A reasonable balance of law and sentiment: Social order in democratic Taiwan from the policeman's point of view

Research output: Contribution to journalArticle

Abstract

Taiwan's political democratization has engendered a contradiction in its legal regime: consolidation of rule of law at the macro-institutional level is matched by the persistent marginalization of legal authority in ground-level social practices. This article uses an ethnographic study of neighborhood police to explore certain practical and structural elements involved in maintaining this contradictory sociopolitical order. I examine some of the processes through which state authority is invoked and applied to the policing of public space, focusing on the ideals of legitimacy that animate these processes. The argument of the article is that historical and cultural factors embodied in contemporary Taiwan's "idea of police" - exemplified in the trope of a balance between reason, law, and sentiment - are crucial to understanding how solidification of the rule of law within state institutions is kept within the boundaries of a social sensibility that does not take law as the last word.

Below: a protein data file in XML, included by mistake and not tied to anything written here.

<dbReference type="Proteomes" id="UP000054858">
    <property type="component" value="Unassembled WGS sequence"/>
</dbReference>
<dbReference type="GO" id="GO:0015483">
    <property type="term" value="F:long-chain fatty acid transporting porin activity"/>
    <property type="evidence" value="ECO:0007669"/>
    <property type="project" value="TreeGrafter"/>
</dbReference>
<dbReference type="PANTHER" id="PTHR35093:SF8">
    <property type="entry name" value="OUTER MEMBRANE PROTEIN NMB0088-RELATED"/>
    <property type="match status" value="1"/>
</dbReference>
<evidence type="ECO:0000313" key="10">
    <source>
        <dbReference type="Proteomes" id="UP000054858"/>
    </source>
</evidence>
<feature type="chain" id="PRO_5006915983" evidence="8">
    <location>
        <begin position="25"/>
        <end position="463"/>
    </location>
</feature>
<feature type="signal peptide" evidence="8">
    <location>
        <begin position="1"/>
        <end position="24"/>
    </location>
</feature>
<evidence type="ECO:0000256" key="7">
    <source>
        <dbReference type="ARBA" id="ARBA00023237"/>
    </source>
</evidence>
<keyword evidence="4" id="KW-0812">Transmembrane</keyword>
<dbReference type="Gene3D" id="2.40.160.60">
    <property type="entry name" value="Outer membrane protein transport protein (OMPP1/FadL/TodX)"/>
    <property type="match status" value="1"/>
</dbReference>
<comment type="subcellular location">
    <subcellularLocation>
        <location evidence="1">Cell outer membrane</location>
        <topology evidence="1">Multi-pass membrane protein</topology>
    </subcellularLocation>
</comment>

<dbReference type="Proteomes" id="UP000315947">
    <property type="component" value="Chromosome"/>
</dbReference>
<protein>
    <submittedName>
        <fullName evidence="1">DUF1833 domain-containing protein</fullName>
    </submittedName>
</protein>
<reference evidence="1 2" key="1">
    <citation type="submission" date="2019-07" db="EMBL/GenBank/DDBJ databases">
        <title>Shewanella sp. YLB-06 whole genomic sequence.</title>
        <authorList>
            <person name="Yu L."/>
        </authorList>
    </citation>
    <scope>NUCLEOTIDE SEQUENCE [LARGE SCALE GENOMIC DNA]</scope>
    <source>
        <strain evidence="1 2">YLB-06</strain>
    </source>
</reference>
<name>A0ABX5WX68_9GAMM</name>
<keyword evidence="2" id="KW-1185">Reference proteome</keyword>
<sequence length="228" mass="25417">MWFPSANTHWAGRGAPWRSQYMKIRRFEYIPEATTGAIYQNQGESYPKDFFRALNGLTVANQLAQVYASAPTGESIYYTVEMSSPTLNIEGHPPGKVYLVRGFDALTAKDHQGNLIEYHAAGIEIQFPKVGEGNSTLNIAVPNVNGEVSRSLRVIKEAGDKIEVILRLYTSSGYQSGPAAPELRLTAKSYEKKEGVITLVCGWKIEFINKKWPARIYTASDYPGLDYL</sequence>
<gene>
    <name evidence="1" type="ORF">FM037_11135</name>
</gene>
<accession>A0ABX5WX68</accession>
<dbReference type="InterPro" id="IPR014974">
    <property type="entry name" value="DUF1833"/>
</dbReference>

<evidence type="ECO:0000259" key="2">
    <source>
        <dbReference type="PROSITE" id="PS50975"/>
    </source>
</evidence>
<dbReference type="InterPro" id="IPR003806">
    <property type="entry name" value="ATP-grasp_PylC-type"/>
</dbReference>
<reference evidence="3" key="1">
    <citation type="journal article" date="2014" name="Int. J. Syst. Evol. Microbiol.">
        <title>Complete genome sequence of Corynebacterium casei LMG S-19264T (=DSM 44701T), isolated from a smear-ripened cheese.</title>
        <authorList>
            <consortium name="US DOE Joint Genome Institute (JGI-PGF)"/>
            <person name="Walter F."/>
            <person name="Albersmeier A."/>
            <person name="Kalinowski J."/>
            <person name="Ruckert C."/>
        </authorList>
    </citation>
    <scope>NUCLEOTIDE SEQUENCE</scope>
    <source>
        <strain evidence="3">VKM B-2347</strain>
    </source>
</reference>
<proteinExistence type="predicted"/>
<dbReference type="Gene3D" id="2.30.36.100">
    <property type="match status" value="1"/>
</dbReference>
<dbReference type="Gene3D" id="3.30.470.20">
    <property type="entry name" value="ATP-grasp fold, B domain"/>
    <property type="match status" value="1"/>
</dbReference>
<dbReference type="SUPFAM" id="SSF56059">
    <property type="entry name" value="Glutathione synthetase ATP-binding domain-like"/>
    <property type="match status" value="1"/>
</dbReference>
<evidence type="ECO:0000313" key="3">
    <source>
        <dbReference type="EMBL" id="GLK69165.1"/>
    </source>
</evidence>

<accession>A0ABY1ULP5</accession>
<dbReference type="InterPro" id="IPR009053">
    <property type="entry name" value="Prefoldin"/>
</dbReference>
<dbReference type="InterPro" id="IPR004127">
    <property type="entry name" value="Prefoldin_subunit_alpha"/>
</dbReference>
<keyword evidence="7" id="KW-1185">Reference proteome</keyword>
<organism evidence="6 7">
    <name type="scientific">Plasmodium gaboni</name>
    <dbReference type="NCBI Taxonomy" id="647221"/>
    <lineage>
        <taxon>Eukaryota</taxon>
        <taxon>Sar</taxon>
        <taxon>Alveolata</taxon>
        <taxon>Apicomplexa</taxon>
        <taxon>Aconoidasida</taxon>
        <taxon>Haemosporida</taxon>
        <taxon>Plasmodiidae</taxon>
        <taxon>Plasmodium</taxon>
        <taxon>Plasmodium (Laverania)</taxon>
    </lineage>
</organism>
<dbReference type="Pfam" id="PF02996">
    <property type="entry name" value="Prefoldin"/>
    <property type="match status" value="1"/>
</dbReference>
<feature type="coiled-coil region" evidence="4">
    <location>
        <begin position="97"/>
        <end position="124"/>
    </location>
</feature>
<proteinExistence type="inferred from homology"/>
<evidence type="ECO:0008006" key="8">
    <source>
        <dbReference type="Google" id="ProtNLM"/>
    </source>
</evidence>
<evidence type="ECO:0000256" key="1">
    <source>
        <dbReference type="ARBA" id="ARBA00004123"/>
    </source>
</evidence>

Original languageEnglish (US)
Pages (from-to)665-698
Number of pages34
JournalLaw and Society Review
Volume41
Issue number3
DOIs
StatePublished - Sep 1 2007

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social order
constitutional state
Taiwan
police
state authority
Law
cultural factors
public space
consolidation
democratization
legitimacy

ASJC Scopus subject areas

  • Sociology and Political Science
  • Law

Cite this

A reasonable balance of law and sentiment : Social order in democratic Taiwan from the policeman's point of view. / Martin, Jeffrey.

In: Law and Society Review, Vol. 41, No. 3, 01.09.2007, p. 665-698.

Research output: Contribution to journalArticle

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